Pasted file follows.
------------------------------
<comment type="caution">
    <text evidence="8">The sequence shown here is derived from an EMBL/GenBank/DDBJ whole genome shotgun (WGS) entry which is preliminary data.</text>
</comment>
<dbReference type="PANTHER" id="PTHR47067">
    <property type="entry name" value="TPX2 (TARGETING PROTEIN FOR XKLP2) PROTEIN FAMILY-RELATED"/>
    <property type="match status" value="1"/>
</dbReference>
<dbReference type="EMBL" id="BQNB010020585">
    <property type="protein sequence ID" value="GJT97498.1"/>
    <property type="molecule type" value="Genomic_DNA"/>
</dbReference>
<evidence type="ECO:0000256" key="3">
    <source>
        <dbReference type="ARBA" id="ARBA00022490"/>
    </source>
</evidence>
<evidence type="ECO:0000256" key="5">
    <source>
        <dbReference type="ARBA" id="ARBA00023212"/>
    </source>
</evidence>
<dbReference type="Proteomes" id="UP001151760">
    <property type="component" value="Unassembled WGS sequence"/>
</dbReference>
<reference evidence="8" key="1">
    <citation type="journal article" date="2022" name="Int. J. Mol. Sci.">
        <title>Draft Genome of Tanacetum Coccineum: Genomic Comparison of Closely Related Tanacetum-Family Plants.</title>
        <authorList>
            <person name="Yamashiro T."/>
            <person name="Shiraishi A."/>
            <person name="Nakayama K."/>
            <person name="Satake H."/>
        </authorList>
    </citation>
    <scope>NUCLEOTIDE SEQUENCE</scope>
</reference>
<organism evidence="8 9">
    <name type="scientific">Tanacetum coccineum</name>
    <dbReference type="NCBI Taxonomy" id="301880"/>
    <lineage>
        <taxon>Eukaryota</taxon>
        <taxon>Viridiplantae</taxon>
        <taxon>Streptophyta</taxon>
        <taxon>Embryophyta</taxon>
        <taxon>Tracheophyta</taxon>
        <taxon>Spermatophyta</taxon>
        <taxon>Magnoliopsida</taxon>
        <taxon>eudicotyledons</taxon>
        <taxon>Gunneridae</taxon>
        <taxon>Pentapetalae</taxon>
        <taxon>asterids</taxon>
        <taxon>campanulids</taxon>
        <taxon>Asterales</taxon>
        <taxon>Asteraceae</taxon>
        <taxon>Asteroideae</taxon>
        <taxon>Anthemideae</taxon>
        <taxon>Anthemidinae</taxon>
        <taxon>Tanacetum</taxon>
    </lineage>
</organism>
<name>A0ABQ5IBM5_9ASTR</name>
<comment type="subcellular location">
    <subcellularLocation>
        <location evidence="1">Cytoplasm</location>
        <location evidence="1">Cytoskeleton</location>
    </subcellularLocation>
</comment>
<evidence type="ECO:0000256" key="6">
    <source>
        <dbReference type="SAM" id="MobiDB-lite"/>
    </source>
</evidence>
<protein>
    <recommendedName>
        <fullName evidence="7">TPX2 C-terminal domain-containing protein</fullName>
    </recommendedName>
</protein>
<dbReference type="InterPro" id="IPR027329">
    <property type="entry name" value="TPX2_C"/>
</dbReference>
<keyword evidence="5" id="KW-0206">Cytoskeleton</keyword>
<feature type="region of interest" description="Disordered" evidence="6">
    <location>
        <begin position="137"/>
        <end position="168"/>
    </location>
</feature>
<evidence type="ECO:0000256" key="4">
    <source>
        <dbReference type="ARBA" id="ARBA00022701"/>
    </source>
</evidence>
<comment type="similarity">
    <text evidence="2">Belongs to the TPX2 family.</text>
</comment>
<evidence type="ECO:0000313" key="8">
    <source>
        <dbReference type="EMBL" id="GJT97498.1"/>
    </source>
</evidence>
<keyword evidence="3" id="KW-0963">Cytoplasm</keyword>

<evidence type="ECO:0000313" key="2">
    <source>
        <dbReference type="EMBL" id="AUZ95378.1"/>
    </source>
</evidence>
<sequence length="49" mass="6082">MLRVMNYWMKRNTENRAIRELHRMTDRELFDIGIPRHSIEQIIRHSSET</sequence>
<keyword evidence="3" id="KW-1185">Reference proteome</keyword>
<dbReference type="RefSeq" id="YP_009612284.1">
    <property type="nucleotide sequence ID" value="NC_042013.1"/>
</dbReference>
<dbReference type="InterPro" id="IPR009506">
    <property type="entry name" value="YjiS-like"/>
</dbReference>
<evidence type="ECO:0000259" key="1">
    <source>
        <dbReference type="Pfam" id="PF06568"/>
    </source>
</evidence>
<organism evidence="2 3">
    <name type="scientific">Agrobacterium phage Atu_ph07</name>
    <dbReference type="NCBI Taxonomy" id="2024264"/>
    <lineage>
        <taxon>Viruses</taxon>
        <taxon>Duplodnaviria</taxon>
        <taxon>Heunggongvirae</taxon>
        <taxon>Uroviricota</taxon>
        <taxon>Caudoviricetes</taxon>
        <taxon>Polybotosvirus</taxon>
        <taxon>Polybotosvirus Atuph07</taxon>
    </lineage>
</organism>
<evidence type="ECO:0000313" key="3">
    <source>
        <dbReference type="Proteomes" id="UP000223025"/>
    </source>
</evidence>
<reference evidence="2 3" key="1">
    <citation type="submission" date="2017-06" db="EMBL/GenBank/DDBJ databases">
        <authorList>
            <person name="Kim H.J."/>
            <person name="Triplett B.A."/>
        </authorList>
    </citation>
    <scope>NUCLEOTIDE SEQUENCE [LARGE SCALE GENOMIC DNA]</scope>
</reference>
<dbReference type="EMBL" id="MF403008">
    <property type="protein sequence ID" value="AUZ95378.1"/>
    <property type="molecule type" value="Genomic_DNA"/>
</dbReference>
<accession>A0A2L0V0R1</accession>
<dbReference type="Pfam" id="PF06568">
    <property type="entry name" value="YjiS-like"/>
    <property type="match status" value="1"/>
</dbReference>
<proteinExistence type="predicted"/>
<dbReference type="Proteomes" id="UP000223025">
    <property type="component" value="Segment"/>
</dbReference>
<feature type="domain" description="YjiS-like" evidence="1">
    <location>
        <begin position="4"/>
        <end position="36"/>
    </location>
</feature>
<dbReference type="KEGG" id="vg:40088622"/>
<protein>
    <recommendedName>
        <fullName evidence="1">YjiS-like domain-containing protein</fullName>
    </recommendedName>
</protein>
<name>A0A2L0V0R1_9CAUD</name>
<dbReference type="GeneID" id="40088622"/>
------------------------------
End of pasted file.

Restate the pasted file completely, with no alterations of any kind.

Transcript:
<comment type="caution">
    <text evidence="8">The sequence shown here is derived from an EMBL/GenBank/DDBJ whole genome shotgun (WGS) entry which is preliminary data.</text>
</comment>
<dbReference type="PANTHER" id="PTHR47067">
    <property type="entry name" value="TPX2 (TARGETING PROTEIN FOR XKLP2) PROTEIN FAMILY-RELATED"/>
    <property type="match status" value="1"/>
</dbReference>
<dbReference type="EMBL" id="BQNB010020585">
    <property type="protein sequence ID" value="GJT97498.1"/>
    <property type="molecule type" value="Genomic_DNA"/>
</dbReference>
<evidence type="ECO:0000256" key="3">
    <source>
        <dbReference type="ARBA" id="ARBA00022490"/>
    </source>
</evidence>
<evidence type="ECO:0000256" key="5">
    <source>
        <dbReference type="ARBA" id="ARBA00023212"/>
    </source>
</evidence>
<dbReference type="Proteomes" id="UP001151760">
    <property type="component" value="Unassembled WGS sequence"/>
</dbReference>
<reference evidence="8" key="1">
    <citation type="journal article" date="2022" name="Int. J. Mol. Sci.">
        <title>Draft Genome of Tanacetum Coccineum: Genomic Comparison of Closely Related Tanacetum-Family Plants.</title>
        <authorList>
            <person name="Yamashiro T."/>
            <person name="Shiraishi A."/>
            <person name="Nakayama K."/>
            <person name="Satake H."/>
        </authorList>
    </citation>
    <scope>NUCLEOTIDE SEQUENCE</scope>
</reference>
<organism evidence="8 9">
    <name type="scientific">Tanacetum coccineum</name>
    <dbReference type="NCBI Taxonomy" id="301880"/>
    <lineage>
        <taxon>Eukaryota</taxon>
        <taxon>Viridiplantae</taxon>
        <taxon>Streptophyta</taxon>
        <taxon>Embryophyta</taxon>
        <taxon>Tracheophyta</taxon>
        <taxon>Spermatophyta</taxon>
        <taxon>Magnoliopsida</taxon>
        <taxon>eudicotyledons</taxon>
        <taxon>Gunneridae</taxon>
        <taxon>Pentapetalae</taxon>
        <taxon>asterids</taxon>
        <taxon>campanulids</taxon>
        <taxon>Asterales</taxon>
        <taxon>Asteraceae</taxon>
        <taxon>Asteroideae</taxon>
        <taxon>Anthemideae</taxon>
        <taxon>Anthemidinae</taxon>
        <taxon>Tanacetum</taxon>
    </lineage>
</organism>
<name>A0ABQ5IBM5_9ASTR</name>
<comment type="subcellular location">
    <subcellularLocation>
        <location evidence="1">Cytoplasm</location>
        <location evidence="1">Cytoskeleton</location>
    </subcellularLocation>
</comment>
<evidence type="ECO:0000256" key="6">
    <source>
        <dbReference type="SAM" id="MobiDB-lite"/>
    </source>
</evidence>
<protein>
    <recommendedName>
        <fullName evidence="7">TPX2 C-terminal domain-containing protein</fullName>
    </recommendedName>
</protein>
<dbReference type="InterPro" id="IPR027329">
    <property type="entry name" value="TPX2_C"/>
</dbReference>
<keyword evidence="5" id="KW-0206">Cytoskeleton</keyword>
<feature type="region of interest" description="Disordered" evidence="6">
    <location>
        <begin position="137"/>
        <end position="168"/>
    </location>
</feature>
<evidence type="ECO:0000256" key="4">
    <source>
        <dbReference type="ARBA" id="ARBA00022701"/>
    </source>
</evidence>
<comment type="similarity">
    <text evidence="2">Belongs to the TPX2 family.</text>
</comment>
<evidence type="ECO:0000313" key="8">
    <source>
        <dbReference type="EMBL" id="GJT97498.1"/>
    </source>
</evidence>
<keyword evidence="3" id="KW-0963">Cytoplasm</keyword>

<evidence type="ECO:0000313" key="2">
    <source>
        <dbReference type="EMBL" id="AUZ95378.1"/>
    </source>
</evidence>
<sequence length="49" mass="6082">MLRVMNYWMKRNTENRAIRELHRMTDRELFDIGIPRHSIEQIIRHSSET</sequence>
<keyword evidence="3" id="KW-1185">Reference proteome</keyword>
<dbReference type="RefSeq" id="YP_009612284.1">
    <property type="nucleotide sequence ID" value="NC_042013.1"/>
</dbReference>
<dbReference type="InterPro" id="IPR009506">
    <property type="entry name" value="YjiS-like"/>
</dbReference>
<evidence type="ECO:0000259" key="1">
    <source>
        <dbReference type="Pfam" id="PF06568"/>
    </source>
</evidence>
<organism evidence="2 3">
    <name type="scientific">Agrobacterium phage Atu_ph07</name>
    <dbReference type="NCBI Taxonomy" id="2024264"/>
    <lineage>
        <taxon>Viruses</taxon>
        <taxon>Duplodnaviria</taxon>
        <taxon>Heunggongvirae</taxon>
        <taxon>Uroviricota</taxon>
        <taxon>Caudoviricetes</taxon>
        <taxon>Polybotosvirus</taxon>
        <taxon>Polybotosvirus Atuph07</taxon>
    </lineage>
</organism>
<evidence type="ECO:0000313" key="3">
    <source>
        <dbReference type="Proteomes" id="UP000223025"/>
    </source>
</evidence>
<reference evidence="2 3" key="1">
    <citation type="submission" date="2017-06" db="EMBL/GenBank/DDBJ databases">
        <authorList>
            <person name="Kim H.J."/>
            <person name="Triplett B.A."/>
        </authorList>
    </citation>
    <scope>NUCLEOTIDE SEQUENCE [LARGE SCALE GENOMIC DNA]</scope>
</reference>
<dbReference type="EMBL" id="MF403008">
    <property type="protein sequence ID" value="AUZ95378.1"/>
    <property type="molecule type" value="Genomic_DNA"/>
</dbReference>
<accession>A0A2L0V0R1</accession>
<dbReference type="Pfam" id="PF06568">
    <property type="entry name" value="YjiS-like"/>
    <property type="match status" value="1"/>
</dbReference>
<proteinExistence type="predicted"/>
<dbReference type="Proteomes" id="UP000223025">
    <property type="component" value="Segment"/>
</dbReference>
<feature type="domain" description="YjiS-like" evidence="1">
    <location>
        <begin position="4"/>
        <end position="36"/>
    </location>
</feature>
<dbReference type="KEGG" id="vg:40088622"/>
<protein>
    <recommendedName>
        <fullName evidence="1">YjiS-like domain-containing protein</fullName>
    </recommendedName>
</protein>
<name>A0A2L0V0R1_9CAUD</name>
<dbReference type="GeneID" id="40088622"/>